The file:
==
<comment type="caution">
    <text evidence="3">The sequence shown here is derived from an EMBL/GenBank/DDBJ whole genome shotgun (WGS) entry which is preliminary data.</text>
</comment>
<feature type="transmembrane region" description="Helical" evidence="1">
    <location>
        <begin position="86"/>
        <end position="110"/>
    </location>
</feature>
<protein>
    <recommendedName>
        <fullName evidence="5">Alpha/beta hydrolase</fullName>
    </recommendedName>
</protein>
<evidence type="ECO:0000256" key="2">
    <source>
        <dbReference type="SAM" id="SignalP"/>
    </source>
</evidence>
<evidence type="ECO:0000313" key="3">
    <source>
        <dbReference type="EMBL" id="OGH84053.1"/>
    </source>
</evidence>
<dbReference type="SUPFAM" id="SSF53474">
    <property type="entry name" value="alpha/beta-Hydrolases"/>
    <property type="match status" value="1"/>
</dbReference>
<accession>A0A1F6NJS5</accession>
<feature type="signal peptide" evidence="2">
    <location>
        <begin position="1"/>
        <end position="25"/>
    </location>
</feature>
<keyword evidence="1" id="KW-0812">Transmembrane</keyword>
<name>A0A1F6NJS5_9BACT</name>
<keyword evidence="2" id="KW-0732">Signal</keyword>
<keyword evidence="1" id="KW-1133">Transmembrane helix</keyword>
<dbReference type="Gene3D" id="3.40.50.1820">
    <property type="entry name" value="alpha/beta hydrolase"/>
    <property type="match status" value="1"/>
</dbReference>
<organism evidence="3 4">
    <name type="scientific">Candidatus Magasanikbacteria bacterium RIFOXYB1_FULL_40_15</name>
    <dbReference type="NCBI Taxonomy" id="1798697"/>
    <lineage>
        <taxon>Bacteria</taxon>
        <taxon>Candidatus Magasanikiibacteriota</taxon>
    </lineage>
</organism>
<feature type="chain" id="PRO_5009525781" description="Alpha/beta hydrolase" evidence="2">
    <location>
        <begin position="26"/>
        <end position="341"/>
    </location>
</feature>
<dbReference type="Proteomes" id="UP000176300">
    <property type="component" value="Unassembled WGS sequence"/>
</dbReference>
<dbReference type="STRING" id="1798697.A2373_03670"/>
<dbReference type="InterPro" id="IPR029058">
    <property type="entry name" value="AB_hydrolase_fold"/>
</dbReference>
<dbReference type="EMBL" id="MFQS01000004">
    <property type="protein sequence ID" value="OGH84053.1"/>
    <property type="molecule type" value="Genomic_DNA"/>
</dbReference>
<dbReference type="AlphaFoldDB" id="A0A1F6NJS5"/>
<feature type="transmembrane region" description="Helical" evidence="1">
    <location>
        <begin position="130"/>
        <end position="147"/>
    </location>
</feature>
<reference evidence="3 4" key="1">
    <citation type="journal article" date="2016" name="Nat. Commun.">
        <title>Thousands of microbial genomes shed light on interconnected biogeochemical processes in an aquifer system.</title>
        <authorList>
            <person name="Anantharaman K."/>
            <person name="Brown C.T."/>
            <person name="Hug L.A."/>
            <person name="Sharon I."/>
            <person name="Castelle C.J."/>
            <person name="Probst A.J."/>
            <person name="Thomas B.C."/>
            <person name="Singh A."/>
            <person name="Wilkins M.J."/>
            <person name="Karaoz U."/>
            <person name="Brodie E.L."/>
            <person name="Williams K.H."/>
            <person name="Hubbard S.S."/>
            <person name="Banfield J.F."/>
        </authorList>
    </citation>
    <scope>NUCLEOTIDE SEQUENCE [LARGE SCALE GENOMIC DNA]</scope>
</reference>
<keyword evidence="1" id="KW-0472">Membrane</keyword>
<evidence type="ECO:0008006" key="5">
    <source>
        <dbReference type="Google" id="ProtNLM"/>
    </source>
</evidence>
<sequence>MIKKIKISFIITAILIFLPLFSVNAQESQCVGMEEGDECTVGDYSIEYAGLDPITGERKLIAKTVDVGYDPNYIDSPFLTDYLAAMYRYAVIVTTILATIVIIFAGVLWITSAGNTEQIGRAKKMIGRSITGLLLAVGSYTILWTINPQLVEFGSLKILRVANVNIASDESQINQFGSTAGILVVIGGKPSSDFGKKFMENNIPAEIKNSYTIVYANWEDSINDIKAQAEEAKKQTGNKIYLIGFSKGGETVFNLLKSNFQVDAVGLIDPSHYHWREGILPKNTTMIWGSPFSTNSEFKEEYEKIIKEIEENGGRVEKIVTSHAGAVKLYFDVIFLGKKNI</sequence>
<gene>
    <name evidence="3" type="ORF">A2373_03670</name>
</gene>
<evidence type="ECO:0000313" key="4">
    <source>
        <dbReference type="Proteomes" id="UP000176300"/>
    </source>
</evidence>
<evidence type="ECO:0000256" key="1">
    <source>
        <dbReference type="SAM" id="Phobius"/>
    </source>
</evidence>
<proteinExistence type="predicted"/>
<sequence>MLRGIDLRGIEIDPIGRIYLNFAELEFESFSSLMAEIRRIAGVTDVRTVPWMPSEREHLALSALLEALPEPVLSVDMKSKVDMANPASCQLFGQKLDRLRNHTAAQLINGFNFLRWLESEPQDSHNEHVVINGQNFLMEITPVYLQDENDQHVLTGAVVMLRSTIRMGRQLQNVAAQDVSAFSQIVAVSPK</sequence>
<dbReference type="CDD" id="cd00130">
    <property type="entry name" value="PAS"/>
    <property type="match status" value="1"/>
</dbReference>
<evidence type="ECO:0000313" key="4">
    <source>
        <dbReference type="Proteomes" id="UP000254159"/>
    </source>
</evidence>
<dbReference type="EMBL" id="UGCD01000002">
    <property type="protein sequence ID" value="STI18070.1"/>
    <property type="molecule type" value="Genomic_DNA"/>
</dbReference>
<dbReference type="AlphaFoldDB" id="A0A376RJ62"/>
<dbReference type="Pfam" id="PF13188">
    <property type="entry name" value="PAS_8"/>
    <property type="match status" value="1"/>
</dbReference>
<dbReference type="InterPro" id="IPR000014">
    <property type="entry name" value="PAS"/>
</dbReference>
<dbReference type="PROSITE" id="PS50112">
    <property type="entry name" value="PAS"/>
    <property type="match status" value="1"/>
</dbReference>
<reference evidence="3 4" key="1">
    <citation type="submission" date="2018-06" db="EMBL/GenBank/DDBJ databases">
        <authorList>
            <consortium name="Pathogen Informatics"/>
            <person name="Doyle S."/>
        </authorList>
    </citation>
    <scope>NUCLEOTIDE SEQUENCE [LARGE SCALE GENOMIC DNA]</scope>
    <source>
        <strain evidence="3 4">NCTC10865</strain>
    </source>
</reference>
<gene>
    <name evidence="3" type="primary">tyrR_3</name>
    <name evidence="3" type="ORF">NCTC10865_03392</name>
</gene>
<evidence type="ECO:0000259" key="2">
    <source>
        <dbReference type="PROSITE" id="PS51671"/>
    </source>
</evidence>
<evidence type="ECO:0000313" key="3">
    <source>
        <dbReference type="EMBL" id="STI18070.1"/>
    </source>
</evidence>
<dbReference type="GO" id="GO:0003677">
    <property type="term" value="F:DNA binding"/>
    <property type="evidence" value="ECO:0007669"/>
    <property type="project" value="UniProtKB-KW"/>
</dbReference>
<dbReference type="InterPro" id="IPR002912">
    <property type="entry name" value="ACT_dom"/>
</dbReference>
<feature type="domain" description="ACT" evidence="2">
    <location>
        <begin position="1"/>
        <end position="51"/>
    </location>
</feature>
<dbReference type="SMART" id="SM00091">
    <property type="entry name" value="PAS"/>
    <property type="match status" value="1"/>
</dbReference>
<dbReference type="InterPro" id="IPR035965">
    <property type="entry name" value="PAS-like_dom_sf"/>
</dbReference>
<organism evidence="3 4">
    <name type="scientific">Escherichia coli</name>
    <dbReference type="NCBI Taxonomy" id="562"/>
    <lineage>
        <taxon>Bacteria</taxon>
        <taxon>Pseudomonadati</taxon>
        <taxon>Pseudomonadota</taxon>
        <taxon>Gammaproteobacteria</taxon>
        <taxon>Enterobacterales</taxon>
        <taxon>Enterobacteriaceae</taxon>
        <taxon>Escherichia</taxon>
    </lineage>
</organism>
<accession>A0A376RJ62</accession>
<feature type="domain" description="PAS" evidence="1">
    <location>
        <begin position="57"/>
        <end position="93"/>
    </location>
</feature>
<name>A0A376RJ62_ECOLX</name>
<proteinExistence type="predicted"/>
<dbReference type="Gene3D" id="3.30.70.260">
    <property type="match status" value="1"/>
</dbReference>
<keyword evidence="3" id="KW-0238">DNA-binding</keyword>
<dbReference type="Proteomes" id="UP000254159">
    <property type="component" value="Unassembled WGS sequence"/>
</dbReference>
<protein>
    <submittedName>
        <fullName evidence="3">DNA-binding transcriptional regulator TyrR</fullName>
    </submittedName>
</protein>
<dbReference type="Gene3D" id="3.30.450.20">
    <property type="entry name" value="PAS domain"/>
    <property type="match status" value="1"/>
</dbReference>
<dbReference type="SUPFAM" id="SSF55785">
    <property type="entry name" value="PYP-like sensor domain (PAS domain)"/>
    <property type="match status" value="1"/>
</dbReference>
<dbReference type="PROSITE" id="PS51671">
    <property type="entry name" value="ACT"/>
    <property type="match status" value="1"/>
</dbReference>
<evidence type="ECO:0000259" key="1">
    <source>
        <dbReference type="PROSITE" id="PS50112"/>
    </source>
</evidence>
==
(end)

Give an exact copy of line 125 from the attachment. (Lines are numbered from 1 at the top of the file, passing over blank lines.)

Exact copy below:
    <source>